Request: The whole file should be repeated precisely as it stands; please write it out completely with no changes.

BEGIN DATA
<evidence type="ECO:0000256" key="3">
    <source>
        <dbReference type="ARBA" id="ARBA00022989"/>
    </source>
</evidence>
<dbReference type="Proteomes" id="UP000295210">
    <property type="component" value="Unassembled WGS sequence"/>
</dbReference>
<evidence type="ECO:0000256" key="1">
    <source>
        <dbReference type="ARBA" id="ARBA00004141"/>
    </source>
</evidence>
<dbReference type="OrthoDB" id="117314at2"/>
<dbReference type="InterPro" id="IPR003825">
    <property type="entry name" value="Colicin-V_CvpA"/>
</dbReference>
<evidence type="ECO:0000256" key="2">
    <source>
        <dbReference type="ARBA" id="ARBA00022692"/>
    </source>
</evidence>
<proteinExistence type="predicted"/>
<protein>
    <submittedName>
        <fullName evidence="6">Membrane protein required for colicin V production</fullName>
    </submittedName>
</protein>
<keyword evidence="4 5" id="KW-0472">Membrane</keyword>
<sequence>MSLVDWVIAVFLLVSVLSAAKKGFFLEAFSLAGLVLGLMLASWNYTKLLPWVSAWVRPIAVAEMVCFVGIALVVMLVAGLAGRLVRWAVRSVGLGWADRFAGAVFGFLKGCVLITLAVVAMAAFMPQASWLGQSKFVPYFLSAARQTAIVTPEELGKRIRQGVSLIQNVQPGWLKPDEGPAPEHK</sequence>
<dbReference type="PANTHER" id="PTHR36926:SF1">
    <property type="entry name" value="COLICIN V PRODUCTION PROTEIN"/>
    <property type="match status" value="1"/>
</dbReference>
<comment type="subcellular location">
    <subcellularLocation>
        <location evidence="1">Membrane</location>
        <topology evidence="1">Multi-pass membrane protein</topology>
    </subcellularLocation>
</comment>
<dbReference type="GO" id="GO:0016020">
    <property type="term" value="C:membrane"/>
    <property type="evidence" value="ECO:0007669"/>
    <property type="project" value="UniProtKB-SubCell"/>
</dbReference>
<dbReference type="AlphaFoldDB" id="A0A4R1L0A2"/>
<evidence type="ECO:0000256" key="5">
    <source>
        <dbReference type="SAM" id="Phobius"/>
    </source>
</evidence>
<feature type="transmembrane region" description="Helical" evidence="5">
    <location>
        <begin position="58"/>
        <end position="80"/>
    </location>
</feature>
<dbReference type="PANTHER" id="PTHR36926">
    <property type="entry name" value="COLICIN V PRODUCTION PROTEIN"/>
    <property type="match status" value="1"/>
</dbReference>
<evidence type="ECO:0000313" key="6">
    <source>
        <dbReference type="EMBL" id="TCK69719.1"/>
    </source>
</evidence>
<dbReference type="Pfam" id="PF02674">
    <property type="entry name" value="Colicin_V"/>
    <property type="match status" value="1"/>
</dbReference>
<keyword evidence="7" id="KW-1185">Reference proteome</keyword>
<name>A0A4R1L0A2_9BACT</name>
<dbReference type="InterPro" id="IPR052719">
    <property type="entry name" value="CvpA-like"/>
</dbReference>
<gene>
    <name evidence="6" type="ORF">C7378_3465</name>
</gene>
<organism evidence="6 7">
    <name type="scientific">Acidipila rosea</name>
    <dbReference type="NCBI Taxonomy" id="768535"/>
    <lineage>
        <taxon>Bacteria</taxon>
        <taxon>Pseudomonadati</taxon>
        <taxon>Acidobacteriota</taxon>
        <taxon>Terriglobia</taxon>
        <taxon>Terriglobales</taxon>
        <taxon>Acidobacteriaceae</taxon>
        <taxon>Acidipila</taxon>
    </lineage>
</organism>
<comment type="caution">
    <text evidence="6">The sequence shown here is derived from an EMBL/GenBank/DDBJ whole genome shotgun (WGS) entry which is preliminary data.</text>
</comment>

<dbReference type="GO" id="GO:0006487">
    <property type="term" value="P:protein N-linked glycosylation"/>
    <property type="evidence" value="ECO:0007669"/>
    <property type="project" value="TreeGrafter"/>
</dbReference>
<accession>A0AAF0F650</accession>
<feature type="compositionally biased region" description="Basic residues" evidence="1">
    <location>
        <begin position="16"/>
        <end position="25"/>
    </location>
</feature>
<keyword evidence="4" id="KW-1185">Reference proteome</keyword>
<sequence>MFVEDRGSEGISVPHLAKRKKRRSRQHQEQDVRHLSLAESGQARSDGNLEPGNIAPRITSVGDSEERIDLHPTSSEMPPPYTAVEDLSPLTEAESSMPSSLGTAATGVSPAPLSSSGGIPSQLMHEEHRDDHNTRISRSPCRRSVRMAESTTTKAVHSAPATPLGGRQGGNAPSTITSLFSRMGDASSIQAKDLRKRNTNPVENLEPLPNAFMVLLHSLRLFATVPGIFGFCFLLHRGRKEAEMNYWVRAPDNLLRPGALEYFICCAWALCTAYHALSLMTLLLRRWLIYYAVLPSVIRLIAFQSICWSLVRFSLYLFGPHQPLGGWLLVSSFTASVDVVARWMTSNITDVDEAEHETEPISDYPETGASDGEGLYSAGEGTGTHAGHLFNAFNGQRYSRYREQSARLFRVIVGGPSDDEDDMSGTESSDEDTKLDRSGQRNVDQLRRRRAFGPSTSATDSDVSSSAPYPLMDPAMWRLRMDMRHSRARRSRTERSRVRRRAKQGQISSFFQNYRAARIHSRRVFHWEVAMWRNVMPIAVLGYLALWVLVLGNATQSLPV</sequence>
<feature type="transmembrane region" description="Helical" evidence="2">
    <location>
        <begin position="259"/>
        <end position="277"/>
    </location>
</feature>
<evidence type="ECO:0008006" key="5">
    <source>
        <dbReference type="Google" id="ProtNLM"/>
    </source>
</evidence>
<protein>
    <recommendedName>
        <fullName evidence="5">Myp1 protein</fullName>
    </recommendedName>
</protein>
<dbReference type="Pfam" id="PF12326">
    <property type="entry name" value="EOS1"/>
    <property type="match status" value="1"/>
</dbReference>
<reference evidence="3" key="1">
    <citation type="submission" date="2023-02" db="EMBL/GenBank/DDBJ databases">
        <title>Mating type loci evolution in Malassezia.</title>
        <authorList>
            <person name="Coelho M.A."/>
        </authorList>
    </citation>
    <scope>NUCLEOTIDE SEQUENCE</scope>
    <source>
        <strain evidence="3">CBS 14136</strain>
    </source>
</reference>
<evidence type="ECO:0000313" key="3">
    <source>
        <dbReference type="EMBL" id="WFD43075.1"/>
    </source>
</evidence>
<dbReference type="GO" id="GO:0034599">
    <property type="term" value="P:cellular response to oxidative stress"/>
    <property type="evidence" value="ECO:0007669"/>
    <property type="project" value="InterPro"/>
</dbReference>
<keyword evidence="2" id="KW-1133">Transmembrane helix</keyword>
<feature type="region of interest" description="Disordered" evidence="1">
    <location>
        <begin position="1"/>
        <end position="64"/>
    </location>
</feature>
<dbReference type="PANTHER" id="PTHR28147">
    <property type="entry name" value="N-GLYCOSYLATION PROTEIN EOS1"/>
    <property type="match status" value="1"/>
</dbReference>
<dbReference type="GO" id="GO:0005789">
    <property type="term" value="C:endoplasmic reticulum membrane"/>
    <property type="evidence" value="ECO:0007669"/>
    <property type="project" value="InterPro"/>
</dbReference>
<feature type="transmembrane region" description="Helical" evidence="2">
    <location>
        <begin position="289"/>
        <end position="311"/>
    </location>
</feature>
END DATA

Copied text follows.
<evidence type="ECO:0000256" key="3">
    <source>
        <dbReference type="ARBA" id="ARBA00022989"/>
    </source>
</evidence>
<dbReference type="Proteomes" id="UP000295210">
    <property type="component" value="Unassembled WGS sequence"/>
</dbReference>
<evidence type="ECO:0000256" key="1">
    <source>
        <dbReference type="ARBA" id="ARBA00004141"/>
    </source>
</evidence>
<dbReference type="OrthoDB" id="117314at2"/>
<dbReference type="InterPro" id="IPR003825">
    <property type="entry name" value="Colicin-V_CvpA"/>
</dbReference>
<evidence type="ECO:0000256" key="2">
    <source>
        <dbReference type="ARBA" id="ARBA00022692"/>
    </source>
</evidence>
<proteinExistence type="predicted"/>
<protein>
    <submittedName>
        <fullName evidence="6">Membrane protein required for colicin V production</fullName>
    </submittedName>
</protein>
<keyword evidence="4 5" id="KW-0472">Membrane</keyword>
<sequence>MSLVDWVIAVFLLVSVLSAAKKGFFLEAFSLAGLVLGLMLASWNYTKLLPWVSAWVRPIAVAEMVCFVGIALVVMLVAGLAGRLVRWAVRSVGLGWADRFAGAVFGFLKGCVLITLAVVAMAAFMPQASWLGQSKFVPYFLSAARQTAIVTPEELGKRIRQGVSLIQNVQPGWLKPDEGPAPEHK</sequence>
<dbReference type="PANTHER" id="PTHR36926:SF1">
    <property type="entry name" value="COLICIN V PRODUCTION PROTEIN"/>
    <property type="match status" value="1"/>
</dbReference>
<comment type="subcellular location">
    <subcellularLocation>
        <location evidence="1">Membrane</location>
        <topology evidence="1">Multi-pass membrane protein</topology>
    </subcellularLocation>
</comment>
<dbReference type="GO" id="GO:0016020">
    <property type="term" value="C:membrane"/>
    <property type="evidence" value="ECO:0007669"/>
    <property type="project" value="UniProtKB-SubCell"/>
</dbReference>
<dbReference type="AlphaFoldDB" id="A0A4R1L0A2"/>
<evidence type="ECO:0000256" key="5">
    <source>
        <dbReference type="SAM" id="Phobius"/>
    </source>
</evidence>
<feature type="transmembrane region" description="Helical" evidence="5">
    <location>
        <begin position="58"/>
        <end position="80"/>
    </location>
</feature>
<dbReference type="PANTHER" id="PTHR36926">
    <property type="entry name" value="COLICIN V PRODUCTION PROTEIN"/>
    <property type="match status" value="1"/>
</dbReference>
<evidence type="ECO:0000313" key="6">
    <source>
        <dbReference type="EMBL" id="TCK69719.1"/>
    </source>
</evidence>
<dbReference type="Pfam" id="PF02674">
    <property type="entry name" value="Colicin_V"/>
    <property type="match status" value="1"/>
</dbReference>
<keyword evidence="7" id="KW-1185">Reference proteome</keyword>
<name>A0A4R1L0A2_9BACT</name>
<dbReference type="InterPro" id="IPR052719">
    <property type="entry name" value="CvpA-like"/>
</dbReference>
<gene>
    <name evidence="6" type="ORF">C7378_3465</name>
</gene>
<organism evidence="6 7">
    <name type="scientific">Acidipila rosea</name>
    <dbReference type="NCBI Taxonomy" id="768535"/>
    <lineage>
        <taxon>Bacteria</taxon>
        <taxon>Pseudomonadati</taxon>
        <taxon>Acidobacteriota</taxon>
        <taxon>Terriglobia</taxon>
        <taxon>Terriglobales</taxon>
        <taxon>Acidobacteriaceae</taxon>
        <taxon>Acidipila</taxon>
    </lineage>
</organism>
<comment type="caution">
    <text evidence="6">The sequence shown here is derived from an EMBL/GenBank/DDBJ whole genome shotgun (WGS) entry which is preliminary data.</text>
</comment>

<dbReference type="GO" id="GO:0006487">
    <property type="term" value="P:protein N-linked glycosylation"/>
    <property type="evidence" value="ECO:0007669"/>
    <property type="project" value="TreeGrafter"/>
</dbReference>
<accession>A0AAF0F650</accession>
<feature type="compositionally biased region" description="Basic residues" evidence="1">
    <location>
        <begin position="16"/>
        <end position="25"/>
    </location>
</feature>
<keyword evidence="4" id="KW-1185">Reference proteome</keyword>
<sequence>MFVEDRGSEGISVPHLAKRKKRRSRQHQEQDVRHLSLAESGQARSDGNLEPGNIAPRITSVGDSEERIDLHPTSSEMPPPYTAVEDLSPLTEAESSMPSSLGTAATGVSPAPLSSSGGIPSQLMHEEHRDDHNTRISRSPCRRSVRMAESTTTKAVHSAPATPLGGRQGGNAPSTITSLFSRMGDASSIQAKDLRKRNTNPVENLEPLPNAFMVLLHSLRLFATVPGIFGFCFLLHRGRKEAEMNYWVRAPDNLLRPGALEYFICCAWALCTAYHALSLMTLLLRRWLIYYAVLPSVIRLIAFQSICWSLVRFSLYLFGPHQPLGGWLLVSSFTASVDVVARWMTSNITDVDEAEHETEPISDYPETGASDGEGLYSAGEGTGTHAGHLFNAFNGQRYSRYREQSARLFRVIVGGPSDDEDDMSGTESSDEDTKLDRSGQRNVDQLRRRRAFGPSTSATDSDVSSSAPYPLMDPAMWRLRMDMRHSRARRSRTERSRVRRRAKQGQISSFFQNYRAARIHSRRVFHWEVAMWRNVMPIAVLGYLALWVLVLGNATQSLPV</sequence>
<feature type="transmembrane region" description="Helical" evidence="2">
    <location>
        <begin position="259"/>
        <end position="277"/>
    </location>
</feature>
<evidence type="ECO:0008006" key="5">
    <source>
        <dbReference type="Google" id="ProtNLM"/>
    </source>
</evidence>
<protein>
    <recommendedName>
        <fullName evidence="5">Myp1 protein</fullName>
    </recommendedName>
</protein>
<dbReference type="Pfam" id="PF12326">
    <property type="entry name" value="EOS1"/>
    <property type="match status" value="1"/>
</dbReference>
<reference evidence="3" key="1">
    <citation type="submission" date="2023-02" db="EMBL/GenBank/DDBJ databases">
        <title>Mating type loci evolution in Malassezia.</title>
        <authorList>
            <person name="Coelho M.A."/>
        </authorList>
    </citation>
    <scope>NUCLEOTIDE SEQUENCE</scope>
    <source>
        <strain evidence="3">CBS 14136</strain>
    </source>
</reference>
<evidence type="ECO:0000313" key="3">
    <source>
        <dbReference type="EMBL" id="WFD43075.1"/>
    </source>
</evidence>
<dbReference type="GO" id="GO:0034599">
    <property type="term" value="P:cellular response to oxidative stress"/>
    <property type="evidence" value="ECO:0007669"/>
    <property type="project" value="InterPro"/>
</dbReference>
<keyword evidence="2" id="KW-1133">Transmembrane helix</keyword>
<feature type="region of interest" description="Disordered" evidence="1">
    <location>
        <begin position="1"/>
        <end position="64"/>
    </location>
</feature>
<dbReference type="PANTHER" id="PTHR28147">
    <property type="entry name" value="N-GLYCOSYLATION PROTEIN EOS1"/>
    <property type="match status" value="1"/>
</dbReference>
<dbReference type="GO" id="GO:0005789">
    <property type="term" value="C:endoplasmic reticulum membrane"/>
    <property type="evidence" value="ECO:0007669"/>
    <property type="project" value="InterPro"/>
</dbReference>
<feature type="transmembrane region" description="Helical" evidence="2">
    <location>
        <begin position="289"/>
        <end position="311"/>
    </location>
</feature>